A Hot Time in Old Arizona: The 2010 Arizona Cardinals Cheerleader Auditions

Author’s note: I was given unprecedented access to the 2010 Arizona Cardinals Cheerleader auditions and in this article, I will document the process from the preliminary auditions through the first and second round cuts.  For those people who have never been to an audition, I hope to give you a glimpse into the journey from candidate to cheerleader.

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Friday, April 16th.  6:10 p.m.  It was hot, very hot.  It was 93 degrees as I pulled into the parking lot of the Arizona Cardinals Training Facility in Tempe.  I must have been late because the registration table was of devoid of people.  As I walked on to the practice field, I realized two things:  1) there are more than 200 beautiful and physically fit girls on the field and 2) I am the only guy in sight.  I quickly focused my attention on the job at hand, after all I came here to work.

I was invited to attend Friday’s festivities by Heather Karberg, the Director of the Arizona Cardinals Cheerleaders, because in a deviation from last year, cuts would be made this night.  No judges, only Heather and her staff would decide.

I attended last year’s auditions and I must say that generally speaking this year’s group of aspirants appeared to be more physically fit and attractive.  It looks like its going to be a more competitive process this time round.  That’s a good thing.

At 6:30 p.m., Heather came out and spoke to the candidates to let them know of tonight’s audition process.  Candidates would be taught a brief routine and then perform it across the practice field.  A preliminary round of cuts would then ensue.  For the remaining candidates, they would be taught a dance routine that they would perform in the second round, should they make it that far.

But, first things first and that was warm ups and stretching.  Candidates were led through a brief warm up period and then taught an across the floor dance routine.



The routine was broken down into several 8 count segments, in which each portion was carefully demonstrated by Heather Karberg.


Throughout the process, the candidates were able to practice the routine by following the spoken cadence and then to carefully selected music.  After the full routine was demonstrated, the candidates were lined up in groups of four, where they would perform the material in front of Heather and her staff.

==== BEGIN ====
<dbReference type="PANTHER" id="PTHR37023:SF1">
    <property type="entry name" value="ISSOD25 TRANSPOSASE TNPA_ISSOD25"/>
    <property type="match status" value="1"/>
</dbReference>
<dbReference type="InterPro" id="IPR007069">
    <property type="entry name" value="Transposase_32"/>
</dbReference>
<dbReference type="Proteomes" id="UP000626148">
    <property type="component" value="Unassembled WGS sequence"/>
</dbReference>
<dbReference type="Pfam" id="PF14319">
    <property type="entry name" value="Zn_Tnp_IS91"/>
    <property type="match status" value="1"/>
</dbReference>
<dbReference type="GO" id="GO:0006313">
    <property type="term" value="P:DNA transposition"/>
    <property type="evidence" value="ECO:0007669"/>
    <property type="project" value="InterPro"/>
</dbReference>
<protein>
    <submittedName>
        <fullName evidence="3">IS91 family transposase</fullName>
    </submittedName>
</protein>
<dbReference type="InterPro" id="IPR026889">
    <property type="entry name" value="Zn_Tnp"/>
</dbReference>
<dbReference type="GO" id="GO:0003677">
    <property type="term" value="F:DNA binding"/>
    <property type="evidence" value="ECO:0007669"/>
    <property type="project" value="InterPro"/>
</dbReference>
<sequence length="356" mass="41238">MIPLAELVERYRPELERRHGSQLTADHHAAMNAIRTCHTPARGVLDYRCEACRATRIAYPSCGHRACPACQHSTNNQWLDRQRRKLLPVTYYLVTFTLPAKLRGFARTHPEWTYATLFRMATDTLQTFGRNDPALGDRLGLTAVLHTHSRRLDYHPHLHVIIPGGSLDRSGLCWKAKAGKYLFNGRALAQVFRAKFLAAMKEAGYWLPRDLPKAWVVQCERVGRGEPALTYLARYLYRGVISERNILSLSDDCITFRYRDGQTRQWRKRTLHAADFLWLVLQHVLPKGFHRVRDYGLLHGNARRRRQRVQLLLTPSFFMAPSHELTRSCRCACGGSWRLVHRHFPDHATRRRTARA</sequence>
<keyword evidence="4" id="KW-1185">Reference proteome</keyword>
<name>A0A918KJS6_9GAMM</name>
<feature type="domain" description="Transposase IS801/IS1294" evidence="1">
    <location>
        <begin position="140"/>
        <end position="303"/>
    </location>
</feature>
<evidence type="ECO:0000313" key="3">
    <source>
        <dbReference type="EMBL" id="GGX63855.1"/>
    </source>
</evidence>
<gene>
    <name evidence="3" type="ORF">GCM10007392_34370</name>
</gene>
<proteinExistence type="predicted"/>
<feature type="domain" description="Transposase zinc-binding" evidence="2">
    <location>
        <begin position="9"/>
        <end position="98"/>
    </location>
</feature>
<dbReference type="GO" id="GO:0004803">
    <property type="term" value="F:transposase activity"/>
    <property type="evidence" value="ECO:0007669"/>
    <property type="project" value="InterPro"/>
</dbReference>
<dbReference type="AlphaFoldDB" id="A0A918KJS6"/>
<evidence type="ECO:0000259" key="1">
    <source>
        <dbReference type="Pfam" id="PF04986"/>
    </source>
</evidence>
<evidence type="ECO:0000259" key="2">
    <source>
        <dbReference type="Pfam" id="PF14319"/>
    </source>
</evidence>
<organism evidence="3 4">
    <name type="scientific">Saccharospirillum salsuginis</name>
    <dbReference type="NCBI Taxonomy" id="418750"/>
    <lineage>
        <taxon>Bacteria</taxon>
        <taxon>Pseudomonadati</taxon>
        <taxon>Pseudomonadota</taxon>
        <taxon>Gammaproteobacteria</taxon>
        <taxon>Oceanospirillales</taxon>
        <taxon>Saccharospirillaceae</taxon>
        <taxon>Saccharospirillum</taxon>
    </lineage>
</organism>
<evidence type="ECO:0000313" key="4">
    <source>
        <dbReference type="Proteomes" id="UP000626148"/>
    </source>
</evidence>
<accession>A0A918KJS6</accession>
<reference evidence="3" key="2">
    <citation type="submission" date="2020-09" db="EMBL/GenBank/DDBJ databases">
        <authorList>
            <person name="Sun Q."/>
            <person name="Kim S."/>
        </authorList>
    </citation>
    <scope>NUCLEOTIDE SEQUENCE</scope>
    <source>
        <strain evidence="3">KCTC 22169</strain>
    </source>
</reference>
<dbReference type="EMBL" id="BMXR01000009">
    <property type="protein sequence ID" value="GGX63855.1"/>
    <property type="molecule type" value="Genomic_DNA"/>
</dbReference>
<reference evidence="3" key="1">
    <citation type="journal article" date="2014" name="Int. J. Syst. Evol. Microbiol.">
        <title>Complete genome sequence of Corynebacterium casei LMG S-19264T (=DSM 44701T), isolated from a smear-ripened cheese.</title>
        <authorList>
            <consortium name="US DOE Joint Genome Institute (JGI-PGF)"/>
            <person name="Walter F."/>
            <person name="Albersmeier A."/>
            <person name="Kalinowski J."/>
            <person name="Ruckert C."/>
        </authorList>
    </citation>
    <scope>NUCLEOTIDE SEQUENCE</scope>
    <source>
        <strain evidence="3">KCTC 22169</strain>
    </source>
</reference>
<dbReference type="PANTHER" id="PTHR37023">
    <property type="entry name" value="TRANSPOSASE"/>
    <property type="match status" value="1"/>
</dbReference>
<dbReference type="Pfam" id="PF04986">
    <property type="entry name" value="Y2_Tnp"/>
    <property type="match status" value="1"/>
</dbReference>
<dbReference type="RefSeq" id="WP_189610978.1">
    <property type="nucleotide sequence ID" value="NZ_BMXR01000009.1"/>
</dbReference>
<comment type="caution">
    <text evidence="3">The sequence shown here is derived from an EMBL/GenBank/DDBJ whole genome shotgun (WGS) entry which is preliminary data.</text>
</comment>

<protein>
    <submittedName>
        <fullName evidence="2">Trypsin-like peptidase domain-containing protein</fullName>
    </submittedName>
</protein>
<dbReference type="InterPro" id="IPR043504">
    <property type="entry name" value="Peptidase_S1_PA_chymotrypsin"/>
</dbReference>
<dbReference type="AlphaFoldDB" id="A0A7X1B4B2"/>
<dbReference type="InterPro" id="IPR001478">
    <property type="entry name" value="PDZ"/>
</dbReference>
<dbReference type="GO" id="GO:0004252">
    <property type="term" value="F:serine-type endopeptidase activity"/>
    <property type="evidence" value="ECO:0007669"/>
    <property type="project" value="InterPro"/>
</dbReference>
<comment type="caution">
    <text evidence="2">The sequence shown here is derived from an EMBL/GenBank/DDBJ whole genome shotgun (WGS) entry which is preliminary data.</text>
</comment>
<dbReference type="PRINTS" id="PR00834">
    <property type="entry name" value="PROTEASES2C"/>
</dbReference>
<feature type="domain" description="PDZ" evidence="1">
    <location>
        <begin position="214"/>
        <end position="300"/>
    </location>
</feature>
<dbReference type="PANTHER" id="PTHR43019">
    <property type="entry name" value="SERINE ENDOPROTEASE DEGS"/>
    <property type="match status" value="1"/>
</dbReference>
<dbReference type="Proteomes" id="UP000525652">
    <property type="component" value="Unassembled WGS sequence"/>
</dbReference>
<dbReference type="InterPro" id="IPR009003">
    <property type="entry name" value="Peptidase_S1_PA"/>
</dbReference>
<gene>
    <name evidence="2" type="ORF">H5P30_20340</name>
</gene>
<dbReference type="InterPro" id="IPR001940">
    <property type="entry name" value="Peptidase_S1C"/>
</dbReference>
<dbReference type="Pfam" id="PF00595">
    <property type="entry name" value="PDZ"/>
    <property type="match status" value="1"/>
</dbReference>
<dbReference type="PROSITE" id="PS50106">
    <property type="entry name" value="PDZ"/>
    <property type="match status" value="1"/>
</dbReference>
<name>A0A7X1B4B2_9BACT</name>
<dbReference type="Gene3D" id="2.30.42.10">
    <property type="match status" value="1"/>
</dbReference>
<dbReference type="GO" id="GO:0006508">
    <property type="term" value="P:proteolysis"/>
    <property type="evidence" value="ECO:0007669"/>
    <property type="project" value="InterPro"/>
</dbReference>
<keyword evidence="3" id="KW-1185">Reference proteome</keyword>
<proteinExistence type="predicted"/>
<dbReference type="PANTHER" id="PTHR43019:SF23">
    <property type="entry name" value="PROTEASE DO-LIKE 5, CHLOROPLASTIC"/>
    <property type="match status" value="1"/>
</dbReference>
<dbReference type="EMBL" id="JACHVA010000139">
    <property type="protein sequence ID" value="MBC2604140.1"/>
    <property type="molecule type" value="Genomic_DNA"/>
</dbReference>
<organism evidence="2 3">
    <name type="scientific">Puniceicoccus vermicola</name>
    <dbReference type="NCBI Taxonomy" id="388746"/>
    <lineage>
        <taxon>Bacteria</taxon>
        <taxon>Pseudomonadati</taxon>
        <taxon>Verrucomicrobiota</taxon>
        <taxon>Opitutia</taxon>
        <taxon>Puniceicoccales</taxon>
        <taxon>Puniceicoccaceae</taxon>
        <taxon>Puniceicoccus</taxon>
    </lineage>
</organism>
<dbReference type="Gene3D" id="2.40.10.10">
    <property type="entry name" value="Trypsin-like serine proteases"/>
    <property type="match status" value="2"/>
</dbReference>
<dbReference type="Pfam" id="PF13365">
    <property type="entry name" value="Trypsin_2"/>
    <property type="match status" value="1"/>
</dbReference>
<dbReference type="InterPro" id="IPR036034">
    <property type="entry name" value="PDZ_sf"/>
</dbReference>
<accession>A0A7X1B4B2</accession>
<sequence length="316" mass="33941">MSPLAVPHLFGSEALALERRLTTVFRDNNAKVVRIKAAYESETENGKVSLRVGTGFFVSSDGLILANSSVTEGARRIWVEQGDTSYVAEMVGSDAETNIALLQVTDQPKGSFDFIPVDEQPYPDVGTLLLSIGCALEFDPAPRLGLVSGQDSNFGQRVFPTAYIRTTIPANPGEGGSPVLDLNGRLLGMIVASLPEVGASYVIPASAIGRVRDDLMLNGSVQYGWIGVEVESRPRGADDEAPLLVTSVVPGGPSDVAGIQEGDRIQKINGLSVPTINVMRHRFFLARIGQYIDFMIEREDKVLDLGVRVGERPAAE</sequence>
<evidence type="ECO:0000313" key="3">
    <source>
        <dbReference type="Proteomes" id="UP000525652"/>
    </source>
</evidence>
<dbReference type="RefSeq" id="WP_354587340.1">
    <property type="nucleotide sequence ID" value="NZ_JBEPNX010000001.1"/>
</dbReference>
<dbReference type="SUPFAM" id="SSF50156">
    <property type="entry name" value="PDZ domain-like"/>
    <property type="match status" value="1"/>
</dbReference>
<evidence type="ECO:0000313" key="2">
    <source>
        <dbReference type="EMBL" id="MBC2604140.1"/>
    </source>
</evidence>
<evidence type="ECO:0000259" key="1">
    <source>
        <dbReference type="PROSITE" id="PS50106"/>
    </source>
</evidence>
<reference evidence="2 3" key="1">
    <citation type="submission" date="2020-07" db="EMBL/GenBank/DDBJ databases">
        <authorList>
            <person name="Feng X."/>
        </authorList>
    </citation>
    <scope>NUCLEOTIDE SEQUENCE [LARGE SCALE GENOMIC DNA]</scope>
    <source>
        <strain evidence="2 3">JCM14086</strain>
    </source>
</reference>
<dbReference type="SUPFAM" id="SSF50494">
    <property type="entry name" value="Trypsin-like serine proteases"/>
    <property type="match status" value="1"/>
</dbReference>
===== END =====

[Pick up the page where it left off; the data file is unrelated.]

In a departure from previous years, cuts were made this day.  Returning veterans were excused from this round of cuts. As each group of four completed their performance, Heather and her staff evaluated each candidate on their dance technique, appearance and physical fitness.  Those candidates that had the potential to make the squad were given a ticket and an audition number that would allow them to proceed to Saturday’s auditions.  Those who did not make the cut were encouraged to work on their deficiencies and to contact Heather for specific feedback on how to improve their performance for next time.



Upon conclusion of this phase, more than 120 candidates remained from what I could tell.  These young women clearly could dance and had the requisite looks to be Arizona Cardinal Cheerleaders.  But this was only the first part of the audition process and the evening was still not over.

By now, the sun had set in the west and the practice field was illuminated by the orange security lights atop the facility.  It was dark and it was still hot.  The veterans returned to the practice field.  Heather and her staff demonstrated the dance routine that would be performed during the next stage, a pom routine choreographed to the Rob Thomas song “This is How a Heart Breaks.  As before, the routine was introduced in 8 count segments.





The candidates practiced the entire routine in large groups. They repeated the material several times and committed the sequence to memory.  This is where prior dance training helps.  To quickly learn a routine and repeat it with precision is probably what separates candidates from those girls who go on to become cheerleaders.  It was a lot of material to learn and you could see those you “got it” and those that were having more difficulty.




A few minutes later, Heather told the girls to gather at the patio where they would be separated into two groups and would be able to practice the routine to the music.  Each group performed the routine several times.  Those girls that had questions were able to get answers from the instructors.  By the end of the evening, the candidates had ample opportunity to learn the material.